Friday, October 05, 2012

Due Process, even in prison

Louis Brouillard, pro se, won in Broulliard v. Warden, No. 106,965 (Kan. App. Sept. 28, 2012)(unpublished), obtaining habeas relief in a prison disciplinary case.  Mr. Brouillard had been disciplined for possession of some betting slips and pornography found on a computer to which he had access at an inmate work area.  After contesting the discipline and seeking habeas relief pursuant to K.S.A. 60-1501, Mr. Brouillard presented his Due Process claim to the COA.  Acknowledging a relaxed standard for review of institutional discipline, the COA majority held the prison had failed to meet even minimum standards:
Here, corrections officers found contraband in a work area common to Brouillard and a number of other inmates. The record is unclear as to exactly how many other inmates worked in or had access to that area. But more than a few apparently did. The evidence also showed that other inmates used the same computer as Brouillard on a daily basis. There is no evidence Brouillard somehow acted in concert with any of the other inmates with respect to the contraband. From that evidence alone, the pornography and the betting slips could not be attributed to Brouillard any more than to one or more of the other inmates using the computer or having access to that work area. The testimony that Brouillard had a password to the computer really doesn't advance the prison's position. The fact is presented in just that sort of disconnected, abstract way. There was no evidence that the other inmates lacked passwords or that only Brouillard (or someone with this password) could have created the betting slips or accessed and copied the pornography. In that way, the password is comparable to the informant in Broussard—the evidence lacks sufficient foundation to implicate the inmate in the charged violation. In short, the evidence against Brouillard fails to display adequate clarity and specificity to support the violations, even under the some-evidence standard. The evidence placed Brouillard and a number of other inmates in proximity to the contraband. But imposing liability on Brouillard based on that sort of shared proximity reflects arbitrary decisionmaking that cannot be squared with the constitutional process due inmates as outlined in Hill.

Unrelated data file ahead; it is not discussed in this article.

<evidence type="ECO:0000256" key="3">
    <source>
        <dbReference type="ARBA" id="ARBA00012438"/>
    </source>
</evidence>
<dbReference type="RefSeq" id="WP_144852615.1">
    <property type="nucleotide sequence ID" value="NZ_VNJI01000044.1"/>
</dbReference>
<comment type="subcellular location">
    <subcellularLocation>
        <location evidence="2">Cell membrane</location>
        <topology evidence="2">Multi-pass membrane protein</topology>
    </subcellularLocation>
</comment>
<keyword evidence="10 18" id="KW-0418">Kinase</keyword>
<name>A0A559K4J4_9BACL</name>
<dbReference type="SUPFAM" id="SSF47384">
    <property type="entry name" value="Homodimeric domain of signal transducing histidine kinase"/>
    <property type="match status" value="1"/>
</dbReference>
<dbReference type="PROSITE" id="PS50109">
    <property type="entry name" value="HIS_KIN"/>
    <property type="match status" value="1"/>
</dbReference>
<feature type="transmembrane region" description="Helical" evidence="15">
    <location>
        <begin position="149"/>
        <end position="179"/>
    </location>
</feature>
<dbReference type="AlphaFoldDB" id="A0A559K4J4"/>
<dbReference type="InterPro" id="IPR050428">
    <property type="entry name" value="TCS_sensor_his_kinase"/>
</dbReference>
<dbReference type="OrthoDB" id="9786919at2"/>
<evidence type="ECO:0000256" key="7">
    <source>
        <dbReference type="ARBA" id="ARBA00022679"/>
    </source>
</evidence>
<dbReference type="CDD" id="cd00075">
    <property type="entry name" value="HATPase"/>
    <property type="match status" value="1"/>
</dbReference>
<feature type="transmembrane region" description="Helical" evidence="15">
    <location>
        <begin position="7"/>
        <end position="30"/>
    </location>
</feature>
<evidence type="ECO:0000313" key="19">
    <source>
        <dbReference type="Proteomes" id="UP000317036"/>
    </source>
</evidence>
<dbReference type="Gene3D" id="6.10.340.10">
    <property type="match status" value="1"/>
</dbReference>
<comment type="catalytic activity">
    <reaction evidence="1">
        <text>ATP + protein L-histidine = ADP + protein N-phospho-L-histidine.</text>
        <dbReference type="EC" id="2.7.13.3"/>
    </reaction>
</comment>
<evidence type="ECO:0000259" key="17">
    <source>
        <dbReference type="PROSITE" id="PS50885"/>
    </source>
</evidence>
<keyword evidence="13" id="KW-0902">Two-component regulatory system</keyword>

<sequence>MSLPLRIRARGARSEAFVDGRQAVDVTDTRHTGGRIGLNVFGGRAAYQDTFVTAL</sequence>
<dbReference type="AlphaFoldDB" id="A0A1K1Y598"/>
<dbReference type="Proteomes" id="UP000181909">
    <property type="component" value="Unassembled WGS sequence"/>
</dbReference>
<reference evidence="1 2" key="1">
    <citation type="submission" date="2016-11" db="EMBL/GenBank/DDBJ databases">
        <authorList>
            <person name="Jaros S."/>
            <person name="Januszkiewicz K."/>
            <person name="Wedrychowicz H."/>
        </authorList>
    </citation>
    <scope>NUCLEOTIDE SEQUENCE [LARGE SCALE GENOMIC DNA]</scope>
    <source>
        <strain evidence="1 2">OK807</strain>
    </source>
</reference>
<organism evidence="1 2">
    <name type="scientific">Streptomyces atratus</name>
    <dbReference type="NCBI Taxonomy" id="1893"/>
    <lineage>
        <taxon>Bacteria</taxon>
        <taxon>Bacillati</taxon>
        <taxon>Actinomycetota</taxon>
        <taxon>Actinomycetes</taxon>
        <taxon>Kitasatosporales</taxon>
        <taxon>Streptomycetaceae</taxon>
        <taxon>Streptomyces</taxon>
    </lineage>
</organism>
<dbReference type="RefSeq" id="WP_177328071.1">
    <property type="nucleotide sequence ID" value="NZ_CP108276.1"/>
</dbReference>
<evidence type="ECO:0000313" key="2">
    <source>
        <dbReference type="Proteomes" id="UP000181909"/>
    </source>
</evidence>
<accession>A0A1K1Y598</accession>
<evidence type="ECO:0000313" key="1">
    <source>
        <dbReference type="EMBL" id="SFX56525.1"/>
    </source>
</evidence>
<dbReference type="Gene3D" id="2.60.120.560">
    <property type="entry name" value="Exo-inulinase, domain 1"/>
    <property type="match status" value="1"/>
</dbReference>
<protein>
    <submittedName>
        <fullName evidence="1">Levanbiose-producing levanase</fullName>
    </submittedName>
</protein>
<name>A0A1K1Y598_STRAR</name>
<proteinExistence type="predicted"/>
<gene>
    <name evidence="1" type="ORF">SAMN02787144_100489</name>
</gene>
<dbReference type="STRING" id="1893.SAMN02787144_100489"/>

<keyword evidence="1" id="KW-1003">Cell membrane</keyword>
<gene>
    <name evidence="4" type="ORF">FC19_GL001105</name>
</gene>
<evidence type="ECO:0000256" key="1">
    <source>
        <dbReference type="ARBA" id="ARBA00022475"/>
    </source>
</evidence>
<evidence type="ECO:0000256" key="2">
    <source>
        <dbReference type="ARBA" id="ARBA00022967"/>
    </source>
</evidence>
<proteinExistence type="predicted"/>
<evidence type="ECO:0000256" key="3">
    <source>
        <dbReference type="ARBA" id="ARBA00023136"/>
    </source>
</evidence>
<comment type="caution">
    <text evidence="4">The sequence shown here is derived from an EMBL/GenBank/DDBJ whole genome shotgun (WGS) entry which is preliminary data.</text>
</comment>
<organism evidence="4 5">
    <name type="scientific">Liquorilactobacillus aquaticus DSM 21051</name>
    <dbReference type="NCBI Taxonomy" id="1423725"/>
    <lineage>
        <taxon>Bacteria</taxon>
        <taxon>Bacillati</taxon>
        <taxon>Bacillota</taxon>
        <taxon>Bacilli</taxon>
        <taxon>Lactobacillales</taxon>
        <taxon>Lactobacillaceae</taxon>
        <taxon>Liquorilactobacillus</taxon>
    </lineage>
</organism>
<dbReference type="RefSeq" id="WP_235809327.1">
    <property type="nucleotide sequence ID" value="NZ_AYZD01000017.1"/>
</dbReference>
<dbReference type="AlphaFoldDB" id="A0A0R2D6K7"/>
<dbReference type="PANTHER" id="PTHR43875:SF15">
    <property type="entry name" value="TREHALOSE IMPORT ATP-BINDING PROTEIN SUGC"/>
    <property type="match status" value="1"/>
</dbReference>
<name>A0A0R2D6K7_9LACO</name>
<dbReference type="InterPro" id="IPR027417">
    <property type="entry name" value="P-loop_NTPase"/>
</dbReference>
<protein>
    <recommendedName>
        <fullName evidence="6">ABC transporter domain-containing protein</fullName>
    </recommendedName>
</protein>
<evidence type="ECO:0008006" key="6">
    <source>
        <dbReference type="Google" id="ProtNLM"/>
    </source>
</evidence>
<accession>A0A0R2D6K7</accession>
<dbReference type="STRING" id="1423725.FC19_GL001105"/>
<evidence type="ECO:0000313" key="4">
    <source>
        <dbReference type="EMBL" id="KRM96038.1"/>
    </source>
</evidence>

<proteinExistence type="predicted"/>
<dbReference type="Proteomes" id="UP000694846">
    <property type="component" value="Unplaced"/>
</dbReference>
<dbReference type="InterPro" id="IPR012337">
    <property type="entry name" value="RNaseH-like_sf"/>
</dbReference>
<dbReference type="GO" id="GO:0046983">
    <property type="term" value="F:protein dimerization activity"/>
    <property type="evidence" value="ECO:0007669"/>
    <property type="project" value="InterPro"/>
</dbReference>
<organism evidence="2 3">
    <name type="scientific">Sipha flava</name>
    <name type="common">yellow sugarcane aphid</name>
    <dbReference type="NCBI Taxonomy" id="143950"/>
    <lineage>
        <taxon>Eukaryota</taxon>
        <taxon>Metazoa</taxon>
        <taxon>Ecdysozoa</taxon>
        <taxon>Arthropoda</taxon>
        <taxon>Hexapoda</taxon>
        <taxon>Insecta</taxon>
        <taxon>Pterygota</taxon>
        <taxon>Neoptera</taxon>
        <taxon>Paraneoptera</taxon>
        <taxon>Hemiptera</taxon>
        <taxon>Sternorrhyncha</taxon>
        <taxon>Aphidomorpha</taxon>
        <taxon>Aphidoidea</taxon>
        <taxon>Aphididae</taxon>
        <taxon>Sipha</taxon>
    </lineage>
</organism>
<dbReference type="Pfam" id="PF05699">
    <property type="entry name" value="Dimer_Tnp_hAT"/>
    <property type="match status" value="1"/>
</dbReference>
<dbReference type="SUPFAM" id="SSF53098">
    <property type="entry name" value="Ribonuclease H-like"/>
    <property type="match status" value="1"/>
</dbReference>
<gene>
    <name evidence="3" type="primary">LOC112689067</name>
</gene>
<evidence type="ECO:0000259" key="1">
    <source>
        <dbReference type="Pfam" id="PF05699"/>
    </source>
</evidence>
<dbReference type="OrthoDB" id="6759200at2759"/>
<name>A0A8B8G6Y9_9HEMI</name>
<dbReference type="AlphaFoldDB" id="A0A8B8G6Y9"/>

The constitutional defect may be illustrated through a rhetorical foil counsel for the prison presented on appeal: “If Brouillard's arguments are accepted, any contraband found in a prison dormitory setting or work area would be insufficient to support the imposition of discipline in a prison setting.” Prison officials, then, seem to believe that if they find contraband in the common area of a dormitory, they can then select one inmate among the residents housed there and prove a disciplinary violation against him or her based on nothing more. Select how? Maybe by lot or birthday nearest the date of the offense or general incorrigibility. It could be the prison officials believe they can charge all of the residents with possession of the contraband. Either way, that sounds arbitrary, perhaps more strikingly so than the disciplinary action taken against Brouillard. But neither comports with due process.
[Update: the prison did not file a PR and the mandate issued on Nov. 1, 2012.]

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